Alternative vs. Traditional Fuel Sources

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Alternative vs. Traditional Energy Sources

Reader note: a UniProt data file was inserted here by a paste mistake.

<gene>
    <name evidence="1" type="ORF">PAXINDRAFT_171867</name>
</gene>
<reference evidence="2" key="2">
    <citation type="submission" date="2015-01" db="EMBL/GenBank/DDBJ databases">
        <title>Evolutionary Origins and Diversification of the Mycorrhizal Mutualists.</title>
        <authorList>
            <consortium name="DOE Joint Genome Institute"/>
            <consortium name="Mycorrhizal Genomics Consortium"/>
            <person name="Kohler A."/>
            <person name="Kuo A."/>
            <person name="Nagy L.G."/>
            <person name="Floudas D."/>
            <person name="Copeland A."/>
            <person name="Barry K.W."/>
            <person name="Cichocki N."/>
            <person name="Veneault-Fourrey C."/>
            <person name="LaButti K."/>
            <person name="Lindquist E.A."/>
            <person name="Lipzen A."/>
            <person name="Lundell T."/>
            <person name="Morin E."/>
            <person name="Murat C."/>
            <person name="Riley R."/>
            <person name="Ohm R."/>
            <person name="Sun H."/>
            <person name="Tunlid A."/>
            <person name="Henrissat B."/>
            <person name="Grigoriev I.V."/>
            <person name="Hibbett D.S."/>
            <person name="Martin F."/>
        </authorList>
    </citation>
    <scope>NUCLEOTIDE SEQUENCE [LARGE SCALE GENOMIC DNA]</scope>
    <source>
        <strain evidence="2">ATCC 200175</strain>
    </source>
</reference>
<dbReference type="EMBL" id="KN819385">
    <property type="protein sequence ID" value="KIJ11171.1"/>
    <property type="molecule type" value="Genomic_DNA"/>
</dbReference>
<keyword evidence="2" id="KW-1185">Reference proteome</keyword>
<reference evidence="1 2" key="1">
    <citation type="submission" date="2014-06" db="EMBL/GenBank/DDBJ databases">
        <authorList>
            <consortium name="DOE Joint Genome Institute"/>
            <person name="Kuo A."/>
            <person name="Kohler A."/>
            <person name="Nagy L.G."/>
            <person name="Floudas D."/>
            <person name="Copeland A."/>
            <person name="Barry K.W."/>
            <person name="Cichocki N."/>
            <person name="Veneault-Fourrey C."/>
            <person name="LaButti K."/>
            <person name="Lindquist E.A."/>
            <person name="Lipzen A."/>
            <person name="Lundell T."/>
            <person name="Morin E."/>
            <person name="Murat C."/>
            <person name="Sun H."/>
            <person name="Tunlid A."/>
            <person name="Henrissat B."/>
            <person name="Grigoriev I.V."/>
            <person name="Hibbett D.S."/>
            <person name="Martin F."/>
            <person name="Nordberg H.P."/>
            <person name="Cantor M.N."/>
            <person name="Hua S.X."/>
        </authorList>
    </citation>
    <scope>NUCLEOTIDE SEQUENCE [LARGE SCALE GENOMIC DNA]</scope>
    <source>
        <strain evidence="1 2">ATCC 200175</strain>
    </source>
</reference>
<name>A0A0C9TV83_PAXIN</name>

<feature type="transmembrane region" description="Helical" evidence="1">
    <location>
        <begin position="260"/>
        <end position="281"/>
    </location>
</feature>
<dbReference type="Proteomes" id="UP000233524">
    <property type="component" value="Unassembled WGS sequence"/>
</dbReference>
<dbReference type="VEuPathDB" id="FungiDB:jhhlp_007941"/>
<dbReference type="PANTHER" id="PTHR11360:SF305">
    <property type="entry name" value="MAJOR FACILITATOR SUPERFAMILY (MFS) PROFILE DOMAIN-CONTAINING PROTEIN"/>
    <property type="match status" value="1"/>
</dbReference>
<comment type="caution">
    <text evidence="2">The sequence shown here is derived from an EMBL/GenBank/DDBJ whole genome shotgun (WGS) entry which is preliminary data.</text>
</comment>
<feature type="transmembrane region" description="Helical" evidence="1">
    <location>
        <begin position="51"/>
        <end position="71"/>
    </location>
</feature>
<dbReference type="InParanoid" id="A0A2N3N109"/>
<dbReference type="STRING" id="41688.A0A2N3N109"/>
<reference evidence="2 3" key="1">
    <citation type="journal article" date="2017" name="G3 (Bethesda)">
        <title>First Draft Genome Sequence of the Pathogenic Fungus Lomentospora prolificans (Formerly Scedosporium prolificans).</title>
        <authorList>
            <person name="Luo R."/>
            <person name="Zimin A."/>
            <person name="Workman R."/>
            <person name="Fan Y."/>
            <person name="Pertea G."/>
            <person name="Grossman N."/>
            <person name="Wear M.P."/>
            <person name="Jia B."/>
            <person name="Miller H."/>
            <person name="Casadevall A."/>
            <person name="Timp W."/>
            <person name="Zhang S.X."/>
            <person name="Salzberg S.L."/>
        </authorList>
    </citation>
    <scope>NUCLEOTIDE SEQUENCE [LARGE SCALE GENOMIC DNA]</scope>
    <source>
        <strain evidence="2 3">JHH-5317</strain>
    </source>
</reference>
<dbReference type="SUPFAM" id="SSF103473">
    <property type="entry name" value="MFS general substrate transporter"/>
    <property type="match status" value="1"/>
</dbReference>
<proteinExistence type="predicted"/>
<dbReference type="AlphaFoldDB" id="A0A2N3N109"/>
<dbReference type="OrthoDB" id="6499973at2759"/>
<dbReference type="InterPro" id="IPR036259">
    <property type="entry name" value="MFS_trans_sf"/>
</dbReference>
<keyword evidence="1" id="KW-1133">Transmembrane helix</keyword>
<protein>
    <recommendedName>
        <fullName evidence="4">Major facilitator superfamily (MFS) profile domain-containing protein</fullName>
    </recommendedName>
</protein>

The use of alternative energy sources versus the use of traditional energy sources has become one of the country’s, if not the world’s, most heated debate in recent years. For the purposes of this paper, the term “alternative energy” refers to any form of energy that is not derived from fossil fuels. Alternative energy sources like wind farms, solar cells, hydroelectric dams, biomass fuels, and nuclear power have been considered to be attainable sources that will be able to sustain the global population’s high demands. Traditional energy sources like oil, gas and coal are what the modern world knows and is most comfortable with, as its established fountain of fuel. Weighing the benefits and drawbacks of one power source over another is a complicated process. There are many factors to consider, including everything from understanding the environmental effects of a particular type of power production and consumption, to addressing the power needs of the people and finding methods for delivering the power. Looking at both sides of this issue and surmising which argument seems to hold more water will allow for a reasonable conclusion to be made in favor of one side versus the other. One reason why people support alternative energy sources is because they are better for the environment. As stated in Alternative Energy “Complete elimination of CO2 could occur as early as 2040” (Can). The use of wind farms, solar-electric systems, and nuclear power plants would greatly assist in this elimination as they do not pollute the air with nitrogen oxides, sulfur oxides, dust or greenhouse gases like carbon dioxide. It is believed that the United States should decarbonize itself and stop the spread of global warming. The global population needs to become “Greener”, which is a marketing term that means cleaner, thus no pollution is involved. Alternative energy production does not create damaging environmental impacts, unlike fossil fuel production, specifically oil. A prime example of this environmental devastation was the major crude oil spill in March 1989, with the grounding of the tanker Exxon Valdez in Prince William Sound, off the Alaskan coastline, spilling an estimated 10.8 million gallons of crude oil (Exxon). Another reason why people support alternative energy sources is because they are renewable. There are many different types of renewable energy sources, including biomass, wind, solar, hydropower, and geothermal heat. A prime example of this renewable energy source is solar energy which is naturally supported by the suns strong light as well as heat or wind energy which is naturally supported by the earth’s global winds. Ethanol is also an excellent source of clean and renewable alternative energy. Looking at the article “Exploring new energy strategies” it was reported that a third-generation Texas oilman is leading the way to swapping oil and gas production for cleaner, renewable energy strategies (Jervis). Fossil fuels are non-renewable energy sources because the earth contains a finite amount of these fuels. Because energy is usable power, the sources of the energy can be used up. For example, if a power plant that generates electricity by burning coal runs out of coal, then it can no longer generate electricity until more coal is put into the power plant burners. Renewable energy, on the other hand, is energy that is replaced at the same rate that it is used. A third argument for the use of alternative energy versus traditional energies is the cost in which it takes to produce it. According to the Nuclear Energy Institute “U.S. nuclear power plants in 2006 supplied the second-highest amount of electricity in the industry’s history while achieving record-low production costs”. When looking at the numbers “nuclear-generated electricity typically clears the market for less than 2.5 cents/kwh (kilowatt hour)…as compared to the production costs...
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